How to Prepare to Attend a Professional Conference as an Undergrad

How to Prepare and Plan to Attend a Professional Conference as an Undergrad | Attending a Conference as an Undergraduate | Tips at ShellyRawlings.com

OCT. 26, 2016 — Hello from Atlanta! Today I’m writing from my hotel room in the heart of Hotlanta as two fellow staffers at our university’s student newspaper and I attend this year’s College Media Association (CMA) conference. I’m so grateful that our school has funded this trip, where we’ve gotten the chance to meet real industry professionals from outlets like CNN and The Weather Channel as well as other college bloggers, journalists, writers, and photographers. (There’s been a lot of talent all in one place this week!)

This is by no means the first conference I have attended during my undergraduate experience—I’ve been to the Virginia Music Educators’ Association (VMEA) conference in Norfolk, Virginia, and the International Student Leadership Conference (ISLC) at James Madison University—but this was the furthest from my hometown. (And, it marked my first ever experience on a commercial plane!)

Getting ready for this trip took some preparation and planning, and it can be daunting if you have no idea what to expect. That’s why I’m here to help!

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Whether you’re attending a conference to learn more about your craft or you have goals to network with peers and industry leaders, these tips will help you make the most of your upcoming adventure:

1. First, you need to know what to pack.

If you’re going out of town for the conference, you’ll need to make sure you pack all your basic necessities—like toiletries and clothes—but also it’s important to pack the right outfits and important conference items.

Even if the only conference attendees will be other college students, you’ll want to dress professionally. You don’t necessarily need to pull out your formalwear, but some nice slacks or a cute sundress will ensure that you don’t stand out from the crowd in a bad way. (You’ll also feel a lot more comfortable talking to presenters and industry moguls if you’re not wearing jeans or shorts.)

It’s also easy to forget when you’re trying to remember your toothbrush and hair straightener to bring the items you’ll need for the conference itself. This includes things like business cards, notebooks (and pens), and your planner. With these tools, you’ll be able to keep track of all your upcoming sessions and jot down any notes you may want to refer back to later.

Another tip I’ve learned after going to a few of these: Even if you’re not a fan of pen-and-paper, whatever you do, do not take your notes on your laptop or phone. It gives off an unprofessional, informal vibe and will quickly earn you some side-eye from other conference attendees—not to mention, some speakers can find it distracting. I’ve found it’s more acceptable to download an app on your iPad or tablet (I like Penultimate on iPad) that allows you to write with a stylus to take notes. A slim tablet can also be easier to carry around than a bunch of bulky notebooks.

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2. Next, it’s time to plan your trip.

Nowadays, many conferences have smartphone apps to help you browse all the sessions offered and plan them in your schedule before you even arrive on site. If so, take advantage of this! Peruse the conference schedule to identify which presentations look most inviting to you, and add them to your personal schedule. You don’t have to make any final decisions, and you can always switch last-minute if you prefer, but this will help you plan ahead if you need to do any traveling between sessions.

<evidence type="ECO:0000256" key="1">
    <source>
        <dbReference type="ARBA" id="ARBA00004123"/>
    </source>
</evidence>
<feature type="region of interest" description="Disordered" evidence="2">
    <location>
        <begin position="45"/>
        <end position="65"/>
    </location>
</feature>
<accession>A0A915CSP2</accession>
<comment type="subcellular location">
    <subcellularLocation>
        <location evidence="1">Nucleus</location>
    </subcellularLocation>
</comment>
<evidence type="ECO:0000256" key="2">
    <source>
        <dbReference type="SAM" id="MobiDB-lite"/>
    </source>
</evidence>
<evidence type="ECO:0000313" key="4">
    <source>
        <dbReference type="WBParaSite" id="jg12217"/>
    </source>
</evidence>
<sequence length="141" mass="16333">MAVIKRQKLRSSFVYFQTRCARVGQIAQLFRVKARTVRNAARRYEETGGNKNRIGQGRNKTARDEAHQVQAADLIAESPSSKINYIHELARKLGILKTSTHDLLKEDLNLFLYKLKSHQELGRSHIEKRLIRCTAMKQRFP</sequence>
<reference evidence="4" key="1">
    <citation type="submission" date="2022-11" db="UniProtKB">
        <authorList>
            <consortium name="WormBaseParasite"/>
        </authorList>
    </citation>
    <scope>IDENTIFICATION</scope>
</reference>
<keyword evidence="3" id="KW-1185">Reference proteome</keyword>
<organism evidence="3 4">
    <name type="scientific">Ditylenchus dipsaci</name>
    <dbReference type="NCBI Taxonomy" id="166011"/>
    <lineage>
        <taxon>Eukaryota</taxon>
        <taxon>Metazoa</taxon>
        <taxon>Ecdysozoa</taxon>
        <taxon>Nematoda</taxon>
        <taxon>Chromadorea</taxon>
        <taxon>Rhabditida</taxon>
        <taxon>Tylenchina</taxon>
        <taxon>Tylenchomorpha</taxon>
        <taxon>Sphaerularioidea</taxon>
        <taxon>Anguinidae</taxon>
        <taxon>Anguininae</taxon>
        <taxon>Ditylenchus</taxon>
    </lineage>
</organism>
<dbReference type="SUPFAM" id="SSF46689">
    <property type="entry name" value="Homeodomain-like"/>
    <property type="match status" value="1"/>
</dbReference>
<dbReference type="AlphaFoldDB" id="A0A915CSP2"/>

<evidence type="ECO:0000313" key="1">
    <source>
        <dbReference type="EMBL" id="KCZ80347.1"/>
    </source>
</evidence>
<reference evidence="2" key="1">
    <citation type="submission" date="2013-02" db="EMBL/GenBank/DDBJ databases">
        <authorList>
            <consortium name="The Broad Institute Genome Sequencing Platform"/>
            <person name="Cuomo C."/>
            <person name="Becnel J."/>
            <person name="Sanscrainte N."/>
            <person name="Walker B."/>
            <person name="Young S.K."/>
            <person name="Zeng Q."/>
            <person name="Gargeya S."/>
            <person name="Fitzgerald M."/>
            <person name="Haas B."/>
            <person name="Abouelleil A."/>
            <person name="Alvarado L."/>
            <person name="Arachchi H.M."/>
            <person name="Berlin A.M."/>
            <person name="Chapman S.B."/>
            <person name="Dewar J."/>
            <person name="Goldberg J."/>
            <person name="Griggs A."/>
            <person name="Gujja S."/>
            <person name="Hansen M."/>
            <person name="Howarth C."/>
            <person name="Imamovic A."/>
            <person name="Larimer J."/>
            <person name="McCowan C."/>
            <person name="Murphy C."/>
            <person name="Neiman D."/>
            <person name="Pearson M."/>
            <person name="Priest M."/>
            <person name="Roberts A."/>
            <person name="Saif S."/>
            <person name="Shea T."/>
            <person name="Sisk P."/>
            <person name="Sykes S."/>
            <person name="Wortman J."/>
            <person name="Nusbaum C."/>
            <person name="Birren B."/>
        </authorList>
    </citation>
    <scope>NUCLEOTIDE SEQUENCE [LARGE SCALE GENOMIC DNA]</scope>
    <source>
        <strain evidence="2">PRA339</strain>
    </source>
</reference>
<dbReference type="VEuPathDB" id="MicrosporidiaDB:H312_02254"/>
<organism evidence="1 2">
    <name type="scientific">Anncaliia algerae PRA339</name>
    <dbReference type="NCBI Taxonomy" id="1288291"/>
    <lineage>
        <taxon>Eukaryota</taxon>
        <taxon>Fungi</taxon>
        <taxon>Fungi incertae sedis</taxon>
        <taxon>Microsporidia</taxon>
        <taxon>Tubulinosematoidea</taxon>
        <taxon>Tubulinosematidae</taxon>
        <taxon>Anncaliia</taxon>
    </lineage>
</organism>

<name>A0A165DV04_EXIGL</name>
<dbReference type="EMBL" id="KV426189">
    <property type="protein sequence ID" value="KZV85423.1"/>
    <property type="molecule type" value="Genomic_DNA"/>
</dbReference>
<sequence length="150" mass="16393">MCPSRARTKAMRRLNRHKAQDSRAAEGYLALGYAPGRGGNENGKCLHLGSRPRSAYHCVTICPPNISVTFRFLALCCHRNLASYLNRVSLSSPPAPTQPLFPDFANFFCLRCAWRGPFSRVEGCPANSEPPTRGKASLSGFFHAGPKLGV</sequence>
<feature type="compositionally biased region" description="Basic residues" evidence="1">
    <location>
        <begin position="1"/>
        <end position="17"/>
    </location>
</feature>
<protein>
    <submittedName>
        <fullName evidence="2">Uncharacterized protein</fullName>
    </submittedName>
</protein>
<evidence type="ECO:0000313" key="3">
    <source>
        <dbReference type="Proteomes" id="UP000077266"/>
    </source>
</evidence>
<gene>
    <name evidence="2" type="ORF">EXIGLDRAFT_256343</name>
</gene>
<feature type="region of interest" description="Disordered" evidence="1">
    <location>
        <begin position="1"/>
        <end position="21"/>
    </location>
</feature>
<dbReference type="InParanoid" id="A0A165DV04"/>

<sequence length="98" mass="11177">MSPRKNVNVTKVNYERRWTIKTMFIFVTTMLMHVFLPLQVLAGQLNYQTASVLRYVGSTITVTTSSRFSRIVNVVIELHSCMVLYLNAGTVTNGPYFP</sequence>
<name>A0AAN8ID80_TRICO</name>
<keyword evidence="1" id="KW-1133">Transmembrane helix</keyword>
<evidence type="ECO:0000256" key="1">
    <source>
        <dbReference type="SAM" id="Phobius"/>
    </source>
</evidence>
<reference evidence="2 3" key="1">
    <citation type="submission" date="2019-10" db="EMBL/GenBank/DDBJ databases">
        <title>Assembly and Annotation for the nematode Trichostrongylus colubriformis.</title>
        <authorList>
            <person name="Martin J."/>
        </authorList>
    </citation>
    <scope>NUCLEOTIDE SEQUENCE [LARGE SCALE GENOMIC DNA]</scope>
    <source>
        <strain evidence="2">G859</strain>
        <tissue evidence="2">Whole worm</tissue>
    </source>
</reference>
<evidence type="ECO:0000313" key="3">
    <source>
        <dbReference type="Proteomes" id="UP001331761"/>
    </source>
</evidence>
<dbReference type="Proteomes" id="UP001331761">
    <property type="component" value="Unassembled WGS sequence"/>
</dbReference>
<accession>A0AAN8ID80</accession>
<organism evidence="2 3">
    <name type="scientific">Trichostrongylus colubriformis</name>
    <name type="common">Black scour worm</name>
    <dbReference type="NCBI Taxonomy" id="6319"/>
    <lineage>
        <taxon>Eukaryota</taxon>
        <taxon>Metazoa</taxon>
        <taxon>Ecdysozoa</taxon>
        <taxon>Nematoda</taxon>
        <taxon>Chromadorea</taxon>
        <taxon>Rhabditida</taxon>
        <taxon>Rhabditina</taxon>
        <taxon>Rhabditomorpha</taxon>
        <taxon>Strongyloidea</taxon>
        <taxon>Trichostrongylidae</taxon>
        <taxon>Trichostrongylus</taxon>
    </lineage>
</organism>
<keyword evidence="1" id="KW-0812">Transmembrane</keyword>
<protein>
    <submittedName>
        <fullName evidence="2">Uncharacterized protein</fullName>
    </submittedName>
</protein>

Remember as well that you shouldn’t feel obligated to attend certain sessions just because your friends or colleagues are; make sure you go to the ones that you feel will be the best for you and your personal career goals. Also—don’t forget to allot some time for you to eat lunch! (You won’t learn anything if all you can think about is how hungry you are.) 

Me speaking at James Madison University and Eastern Mennonite University’s International Student Leadership Conference (ISLC) at JMU in the spring of 2016.
A few of my newspaper buddies and I on our flight back from Atlanta in October 2016. (Thanks to the awesome flight attendant who gave us extra pretzels and took this photo!)

3. Get your act together.

This seems like it should be a no-brainer, but when you’re at a professional conference, you need to act professionally—in and out of the sessions and conference venue. Chances are, many fellow attendees will be roaming around the town after hours, and you don’t want them to recognize you the next day as “that crazy girl from last night.”

Even if you’re in a sour mood, be cordial and polite to everyone you interact with—even the hotel staff. People will notice, and it could affect your career long-term.

4. Take time to reflect.

Once you get back home from the conference, it’s great to reflect on what you’ve learned. See what professional goals you were able to accomplish while away, and add any new connections on LinkedIn. It can also be beneficial to go through your notes and pull out bits and pieces that you want to apply to your life (or maybe even blog about). Reflecting will help you absorb and apply everything you heard at the conference, so it will all stick with you much longer.

Here’s the takeaway.

By preparing ahead of time and being open to reflection after the fact, you’re setting yourself up for success not only at your upcoming conference, but also as you move toward transitioning from college to career.

Did I miss anything? Share your experiences with me in the comments below!

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